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ABSTRACT: Adult tapeworms of the genus Echinococcus (family Taeniidae) occur in the small intestines of carnivorous definitive hosts and are transmitted to particular intermediate mammalian hosts, in which they develop as fluid-filled larvae (cysts) in internal organs (usually lung and liver), causing the disease echinococcosis. Echinococcus species are of major medical importance and also cause losses to the meat and livestock industries, mainly due to the condemnation of infected offal. Decisions regarding the treatment and control of echinococcosis rely on the accurate identification of species and population variants (strains). Conventional, phenetic methods for specific identification have some significant limitations. Despite advances in the development of molecular tools, there has been limited application of mutation scanning methods to species of Echinococcus. Here, we briefly review key genetic markers used for the identification of Echinococcus species and techniques for the analysis of genetic variation within and among populations, and the diagnosis of echinococcosis. We also discuss the benefits of utilizing mutation scanning approaches to elucidate the population genetics and epidemiology of Echinococcus species. These benefits are likely to become more evident following the complete characterization of the genomes of E. granulosus and E. multilocularis.Electrophoresis 07/2013; 34(13):1852-62. · 3.26 Impact Factor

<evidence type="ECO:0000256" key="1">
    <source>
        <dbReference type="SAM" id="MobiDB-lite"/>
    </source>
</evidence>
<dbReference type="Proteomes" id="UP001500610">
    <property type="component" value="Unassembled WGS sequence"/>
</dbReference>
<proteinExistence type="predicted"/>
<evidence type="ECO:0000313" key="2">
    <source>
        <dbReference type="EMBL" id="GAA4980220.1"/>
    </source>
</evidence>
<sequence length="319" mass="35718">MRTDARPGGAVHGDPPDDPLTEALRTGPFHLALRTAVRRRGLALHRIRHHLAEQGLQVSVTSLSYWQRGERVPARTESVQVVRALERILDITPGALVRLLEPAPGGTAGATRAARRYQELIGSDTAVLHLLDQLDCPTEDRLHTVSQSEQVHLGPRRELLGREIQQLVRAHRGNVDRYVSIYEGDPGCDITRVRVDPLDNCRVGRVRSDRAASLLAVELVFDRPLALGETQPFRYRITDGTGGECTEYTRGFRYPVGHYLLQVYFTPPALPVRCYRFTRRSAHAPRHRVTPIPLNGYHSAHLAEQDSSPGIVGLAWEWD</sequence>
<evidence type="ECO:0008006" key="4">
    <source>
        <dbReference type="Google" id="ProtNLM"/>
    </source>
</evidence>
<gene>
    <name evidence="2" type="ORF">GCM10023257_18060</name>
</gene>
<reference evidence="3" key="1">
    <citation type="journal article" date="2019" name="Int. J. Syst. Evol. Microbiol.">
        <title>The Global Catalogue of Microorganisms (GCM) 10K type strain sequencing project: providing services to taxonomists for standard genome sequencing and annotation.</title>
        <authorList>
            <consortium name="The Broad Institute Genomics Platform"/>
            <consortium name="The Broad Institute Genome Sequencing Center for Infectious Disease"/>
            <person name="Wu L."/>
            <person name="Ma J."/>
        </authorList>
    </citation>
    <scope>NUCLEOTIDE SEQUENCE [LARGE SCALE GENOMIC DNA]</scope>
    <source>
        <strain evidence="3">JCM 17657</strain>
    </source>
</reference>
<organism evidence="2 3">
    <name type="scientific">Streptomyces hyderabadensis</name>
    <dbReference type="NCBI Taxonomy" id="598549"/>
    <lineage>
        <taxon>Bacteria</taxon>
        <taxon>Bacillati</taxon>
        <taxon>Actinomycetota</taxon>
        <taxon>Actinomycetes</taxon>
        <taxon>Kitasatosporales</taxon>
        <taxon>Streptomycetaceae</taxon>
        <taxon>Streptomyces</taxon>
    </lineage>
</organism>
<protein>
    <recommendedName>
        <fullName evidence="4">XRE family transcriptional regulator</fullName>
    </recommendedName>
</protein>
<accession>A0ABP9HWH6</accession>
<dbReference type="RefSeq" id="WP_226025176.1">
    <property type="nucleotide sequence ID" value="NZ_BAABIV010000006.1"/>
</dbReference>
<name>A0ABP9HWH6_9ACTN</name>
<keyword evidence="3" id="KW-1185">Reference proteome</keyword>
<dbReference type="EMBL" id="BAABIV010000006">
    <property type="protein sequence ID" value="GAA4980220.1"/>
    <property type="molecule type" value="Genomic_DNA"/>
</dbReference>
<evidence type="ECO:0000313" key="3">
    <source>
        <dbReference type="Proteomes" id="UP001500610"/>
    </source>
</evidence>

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ABSTRACT: Taenia multiceps is a widely distributed zoonotic tapeworm of canids. The larval stage of the parasite (Coenurus) occurs in sheep, goat and cattle and has been rarely reported from humans. This study investigated genetic variability of two mitochondrial genes in 102 isolates of T. multiceps. Metacestodes were collected from brains and hearts of sheep in Tehran and Qom provinces of Iran. DNA of each isolate was extracted and used for PCR amplification of cytochrome c oxidase subunit I (CO1) and 12S ribosomal DNA (12S rRNA) genes. All amplicons were sequenced and the sequence data were analyzed using NCBI Blast and BioEdit. Phylogenetic trees and pairwise calculations were obtained by using Mega5 software. In total 7 and 25 representative haplotypes were differentiated for CO1 and 12S rRNA genes, respectively. For CO1 sequences 11 segregation sites within 7 haplotypes were observed. For 12S rRNA sequences a total of 32 segregation sites were observed in 25 haplotypes. CO1 gene displayed lower diversity than 12S rRNA gene with an overall nucleotide variation of 3.0% for CO1 vs. 7.2% for 12S rRNA. Pairwise comparisons among 7 haplotypes in CO1 and 12S rRNA genes showed the level of nucleotide differences 0.3-2.5% and 0.2-4.0%, respectively. A high degree of genetic variation was found in the isolates of T. multiceps in Iran. Additional molecular studies are required on the parasite from other intermediate hosts.Veterinary Parasitology 07/2013; · 2.38 Impact Factor